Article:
This is not a definitive list of the region’s events and destinations — that’s an impossible undertaking — and we’ll be featuring far more throughout the season, included in our weekly Things to Do column, published every Thursday on goingoutguide.com, and as part of features both in print and online. But we hope this list inspires you to try something new, or revisit an old favorite, and sparks a feeling of joy. After all, that’s what the holidays are about.
ZooLights returns in person for the first time since 2019, with over 500,000 LED lights that illuminate trees and walkways and form animated animal shapes. Animals will not be on display during ZooLights hours, but there will be musical performances from local groups on most nights (check the zoo’s website for the performance schedule). Entry pass reservations are required this year; they’re released on a rolling basis two weeks, one week, the day before and the day of the event. 5 to 9 p.m., Friday through Sunday between Nov. 25 and Dec. 11, then daily Dec. 16-23 and Dec. 26-30. 3001 Connecticut Ave. NW. Free entry; $30 parking pass.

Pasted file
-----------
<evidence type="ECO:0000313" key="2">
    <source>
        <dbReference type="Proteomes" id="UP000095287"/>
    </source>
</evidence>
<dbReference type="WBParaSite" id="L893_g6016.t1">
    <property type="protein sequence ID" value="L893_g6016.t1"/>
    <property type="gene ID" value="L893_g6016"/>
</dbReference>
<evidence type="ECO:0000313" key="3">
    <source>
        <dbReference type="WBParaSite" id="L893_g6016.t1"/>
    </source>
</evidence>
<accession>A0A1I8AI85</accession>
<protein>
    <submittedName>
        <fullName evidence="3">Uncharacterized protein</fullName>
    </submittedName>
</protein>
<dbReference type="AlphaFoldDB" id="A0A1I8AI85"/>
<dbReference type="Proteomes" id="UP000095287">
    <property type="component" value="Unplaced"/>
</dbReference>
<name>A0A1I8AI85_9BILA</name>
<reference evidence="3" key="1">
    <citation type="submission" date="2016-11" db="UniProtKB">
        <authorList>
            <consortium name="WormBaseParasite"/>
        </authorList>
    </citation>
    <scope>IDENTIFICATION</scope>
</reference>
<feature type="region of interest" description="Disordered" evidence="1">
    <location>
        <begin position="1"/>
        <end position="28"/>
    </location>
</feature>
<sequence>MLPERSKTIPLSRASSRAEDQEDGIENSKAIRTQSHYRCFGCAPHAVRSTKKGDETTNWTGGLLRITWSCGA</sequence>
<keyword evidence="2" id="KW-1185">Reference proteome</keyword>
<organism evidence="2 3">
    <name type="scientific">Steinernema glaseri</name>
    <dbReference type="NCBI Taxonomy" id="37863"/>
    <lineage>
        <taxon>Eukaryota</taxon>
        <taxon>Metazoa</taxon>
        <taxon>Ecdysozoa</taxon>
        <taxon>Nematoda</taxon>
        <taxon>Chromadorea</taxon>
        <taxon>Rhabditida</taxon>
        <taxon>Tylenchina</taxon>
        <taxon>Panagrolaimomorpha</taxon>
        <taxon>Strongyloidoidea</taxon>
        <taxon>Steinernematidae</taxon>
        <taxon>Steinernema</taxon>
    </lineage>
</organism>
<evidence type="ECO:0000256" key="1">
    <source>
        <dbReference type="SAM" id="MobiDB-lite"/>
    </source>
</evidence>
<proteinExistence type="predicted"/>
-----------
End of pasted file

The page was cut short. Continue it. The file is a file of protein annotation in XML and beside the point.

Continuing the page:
For most of the year, Darnall’s Chance is a living history museum, showing visitors what life was like for people who lived and worked there in the 19th century. In December, however, the Upper Marlboro house museum takes a modern twist. For more than two decades, it has hosted a gingerbread house contest, inviting cooks of all ages to submit whimsical and completely edible creations. Previous winners have crafted castles, cottages and, last year, a large reproduction of the Globe Theatre. Visit Darnall’s Chance to see dozens of entries, cast a vote in the viewer’s choice competition and explore the historic house. Beyond the gingerbread houses, Darnall’s Chance offers a Hansel & Gretel Tea for kids on Dec. 17, with story time, crafts, and desserts paired with tea or hot chocolate. Noon to 5 p.m., Friday to Sunday through Dec. 11. 14800 Governor Oden Bowie Dr., Upper Marlboro, Md. $2 (cash only); children 4 and younger free.